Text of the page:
Competition - Win a bottle of champagne

No 3585 Set by Leonora Casement

We asked for a chatty letter to a friend about a close, if temporary, acquaintanceship with a personage who is well known, but whose identity remains unknown to the letter-writer.

Report by Ms de Meaner

As we didn't specify that the famous people had to be real, I allowed some fictional characters past the starting gate. For that reason, for the benefit of those who remain mystified even at the end of the letter, the identity of the letter-writer's subject matter is printed upside down at the bottom of the page*. Hon menshes to D A Prince (Richard Branson: "I told him all about my job in Hanley, and he said he liked people who travelled"), G M Davis (Robin Cook) and T Griffiths (Michael Foot). £15 to the winners; the bottle goes to Ian Birchall.

Hi Kaz. Know how I've always tipped the grin at holidaying in Tuscany? Ob-vi-ous or what? Well - yeeehar! Didn't I just have a time in Florence! I met this incredible guy - OK, so he's more than a tad older than me, but soooo suave and sophisticated - good suit, handmade shoes, art and fine wines and stuff, quiet voice, hair greying at the temples, incredible blue eyes - all his own teeth, natch. Does he know how to treat a woman! He's got this temporary curatorship at some crumbly palazzo, tres snob. God! Was I on my best low-key behaviour! You want to know how many lectures on Dante and the Medicis I sat through? He's quite eco-freako - only eats organic. Good cook, too - his speciality's offal. You ever eat crostini di fegatini or il cervello in padella? Scrummy! What else? Oh, yeah. He used to be a plastic surgeon - retired early after getting what Auntie May had - and Mrs Thatcher - carpal tunnel syndrome. Most people still call him Doctor, but to me he's Hal for short - and I'm Mischa. We're keeping in touch. Lucky me! He quite took me out of myself. Luv Michele

Anne Du Croz

Thursday before last on the Tube I got talking to this Italian guy. He spoke beautiful English, but what he said was weird. He started off asking if I'd voted. I told him that the election was two years ago. He wouldn't have it, kept repeating "your elections, today". Everybody in the carriage was mystified.

Then he started rambling. Told me that "Santa had the sack". I thought, "Cheeky monkey, treating me like a little kid."

Eventually I worked out he was a cinema manager; he kept talking about all these commissionaires who worked for him. A lot of them had their fingers in the till and got sacked and then somehow got their jobs back. Sounded a fiddle to me.

He was ever so cross with someone called Edith. Kept repeating "cress on" - on her salad sandwiches, I suppose. Maybe cress is a delicacy out there.

He asked me my name, then pointed at himself and said: "Proddy! Proddy!" I nearly slapped him round the face. Then I realised he was telling me his religion. He must think we assume all Italians are Catholics.

I feel worried about going into a common currency with people like that.

Ian Birchall

I had a right one last week over in Barcelona with the Man U game. My lot were all in the departure terminal celebrating, except for this little guy with white Armani over his replica kit. "Excuse me," I said, "this is the European Cup final party. I think you want the . . ." "Don't tell me what I want, scuzzball. You promised me major rumble; you promised me black body-bag riots; I paid for theatre-nuclear violence and I paid top valuta to get it. Christ, look at this lot of frizz and ear-ring. They couldn't organise a gang-rape in a nunnery." I was going to ask him what he thought of the Sheringham goal, but at only five foot four he might have missed it. "Fantastic two minutes, wasn't it?" "You stupid arserug," he said. "When the second went in it wrecked any chance that these halfwit stormtroopers would blitz Barca." Fortunately the plane was called, and the last I saw of him was his back, the Armani slung over his shoulders. Funny thing was he had the number 7 shirt on, but instead of "BECKHAM", his said "AMIS". Didn't Dennis Amis play for Rotherham in the mid-seventies?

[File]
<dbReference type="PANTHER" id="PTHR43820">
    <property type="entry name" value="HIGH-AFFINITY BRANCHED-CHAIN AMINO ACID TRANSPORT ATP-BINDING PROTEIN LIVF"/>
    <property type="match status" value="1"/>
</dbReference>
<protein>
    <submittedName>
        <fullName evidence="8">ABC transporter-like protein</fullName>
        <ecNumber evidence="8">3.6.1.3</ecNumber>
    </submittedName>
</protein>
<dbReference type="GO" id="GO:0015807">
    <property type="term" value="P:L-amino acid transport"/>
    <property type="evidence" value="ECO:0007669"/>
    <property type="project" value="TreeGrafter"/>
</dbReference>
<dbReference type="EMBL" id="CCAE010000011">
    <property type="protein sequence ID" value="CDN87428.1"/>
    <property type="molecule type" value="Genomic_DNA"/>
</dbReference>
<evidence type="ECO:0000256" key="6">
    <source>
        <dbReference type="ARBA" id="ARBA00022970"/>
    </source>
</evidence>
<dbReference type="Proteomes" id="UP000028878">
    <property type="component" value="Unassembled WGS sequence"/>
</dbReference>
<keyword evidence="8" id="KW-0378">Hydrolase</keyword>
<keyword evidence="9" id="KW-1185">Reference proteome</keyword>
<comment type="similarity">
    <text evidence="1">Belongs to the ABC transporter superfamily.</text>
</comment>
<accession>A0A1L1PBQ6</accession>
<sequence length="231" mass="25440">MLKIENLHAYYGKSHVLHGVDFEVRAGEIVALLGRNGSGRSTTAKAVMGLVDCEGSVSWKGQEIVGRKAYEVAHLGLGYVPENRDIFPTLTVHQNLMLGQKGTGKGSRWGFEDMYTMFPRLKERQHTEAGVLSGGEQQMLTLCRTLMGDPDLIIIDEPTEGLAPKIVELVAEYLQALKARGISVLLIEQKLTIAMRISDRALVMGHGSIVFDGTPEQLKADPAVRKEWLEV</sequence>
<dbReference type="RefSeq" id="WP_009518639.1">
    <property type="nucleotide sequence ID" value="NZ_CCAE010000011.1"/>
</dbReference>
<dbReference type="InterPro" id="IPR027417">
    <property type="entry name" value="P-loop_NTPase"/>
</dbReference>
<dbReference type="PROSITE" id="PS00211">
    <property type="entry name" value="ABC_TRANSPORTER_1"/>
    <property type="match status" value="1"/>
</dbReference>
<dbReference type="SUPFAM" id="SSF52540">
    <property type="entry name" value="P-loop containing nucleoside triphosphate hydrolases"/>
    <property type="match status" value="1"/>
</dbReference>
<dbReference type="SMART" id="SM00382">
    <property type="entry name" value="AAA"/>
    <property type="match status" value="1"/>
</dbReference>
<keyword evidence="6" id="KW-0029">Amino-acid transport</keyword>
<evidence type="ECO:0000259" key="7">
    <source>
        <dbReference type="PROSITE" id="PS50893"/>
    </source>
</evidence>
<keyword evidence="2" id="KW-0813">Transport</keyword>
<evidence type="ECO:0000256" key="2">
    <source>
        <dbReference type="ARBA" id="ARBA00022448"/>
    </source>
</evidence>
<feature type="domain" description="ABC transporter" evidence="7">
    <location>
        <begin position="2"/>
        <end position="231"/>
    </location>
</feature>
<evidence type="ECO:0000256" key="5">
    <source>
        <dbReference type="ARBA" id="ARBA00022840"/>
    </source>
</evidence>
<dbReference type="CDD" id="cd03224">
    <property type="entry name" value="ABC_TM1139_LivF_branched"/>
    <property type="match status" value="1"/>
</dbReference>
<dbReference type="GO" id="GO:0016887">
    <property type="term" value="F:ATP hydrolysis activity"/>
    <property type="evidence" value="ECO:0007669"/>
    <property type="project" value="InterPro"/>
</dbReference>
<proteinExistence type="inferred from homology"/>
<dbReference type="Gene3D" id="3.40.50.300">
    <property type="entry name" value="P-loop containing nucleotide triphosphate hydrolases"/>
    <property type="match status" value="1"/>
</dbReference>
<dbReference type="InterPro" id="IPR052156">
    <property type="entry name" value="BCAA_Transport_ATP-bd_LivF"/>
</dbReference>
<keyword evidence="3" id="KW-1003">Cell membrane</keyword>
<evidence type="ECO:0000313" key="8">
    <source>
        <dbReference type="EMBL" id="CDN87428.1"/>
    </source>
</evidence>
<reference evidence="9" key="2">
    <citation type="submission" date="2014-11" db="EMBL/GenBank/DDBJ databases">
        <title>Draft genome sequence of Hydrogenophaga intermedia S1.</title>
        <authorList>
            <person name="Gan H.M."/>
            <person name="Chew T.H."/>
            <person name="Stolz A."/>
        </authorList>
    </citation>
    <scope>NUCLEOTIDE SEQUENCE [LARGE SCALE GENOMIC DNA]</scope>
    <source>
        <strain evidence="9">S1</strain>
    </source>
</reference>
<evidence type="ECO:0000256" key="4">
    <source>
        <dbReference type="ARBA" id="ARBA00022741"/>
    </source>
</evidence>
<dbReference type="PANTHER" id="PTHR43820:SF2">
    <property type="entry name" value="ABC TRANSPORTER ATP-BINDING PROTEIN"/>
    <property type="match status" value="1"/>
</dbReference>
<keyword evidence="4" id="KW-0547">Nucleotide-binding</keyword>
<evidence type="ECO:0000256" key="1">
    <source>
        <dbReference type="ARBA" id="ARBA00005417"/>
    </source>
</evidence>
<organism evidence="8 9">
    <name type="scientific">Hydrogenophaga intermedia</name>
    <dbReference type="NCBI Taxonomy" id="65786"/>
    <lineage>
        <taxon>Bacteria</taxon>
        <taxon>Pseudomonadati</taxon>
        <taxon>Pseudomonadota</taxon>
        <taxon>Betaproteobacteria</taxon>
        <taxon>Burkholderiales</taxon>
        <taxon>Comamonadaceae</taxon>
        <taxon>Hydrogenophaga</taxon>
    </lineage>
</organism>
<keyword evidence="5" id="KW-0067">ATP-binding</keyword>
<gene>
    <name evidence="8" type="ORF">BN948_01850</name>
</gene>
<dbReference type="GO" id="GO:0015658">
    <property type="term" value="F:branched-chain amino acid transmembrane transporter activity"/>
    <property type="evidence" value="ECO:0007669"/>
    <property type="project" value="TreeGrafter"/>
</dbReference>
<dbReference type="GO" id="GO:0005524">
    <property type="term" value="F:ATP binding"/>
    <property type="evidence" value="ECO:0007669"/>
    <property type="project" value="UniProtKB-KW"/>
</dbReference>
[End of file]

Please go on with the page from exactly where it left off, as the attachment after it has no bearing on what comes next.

Nick MacKinnon

Dearest. I had the most amusing encounter on the Tube with a fat fellow whom I'd bumped into (!) only the week before on the bus. He greeted me with rather nervous smiles and began talking 19 to the dozen (numbers not necessarily in the right order, I'm afraid) on how to improve the service. "Dear fellow," I told him, "simply bring back the steward service. One used to get a frightfully good cup of tea on the Central Line." I obviously touched some nerve, and I believe he took me absolutely seriously, because before you could say "Bank" he put me through absolute catechisms about sandwiches and fancies being offered, to which of course I responded enthusiastically (a chap with him wrote it all down!). But what was funny was that I'd had exactly the same exchange with him on the bus! "You are a dear," I said and gave him a tip. Doubtless we'll have samovars on the Underground before long! (He seemed v important.) I told him he was like that blind mythical king who was always famished and popped up mysteriously, never to be seen again - Prester John. He clenched his chin and got off straight away!!

Will Bellenger

No 3588 Set by Leonora Casement

So Janet Street-Porter wants "things" treated "seriously and wittily at the same time" in future. We want a piece from the Independent on Sunday written accordingly. Max 200 words and in by 22 July.


This article first appeared in the 12 July 1999 issue of the New Statesman, Were chimps the first socialists?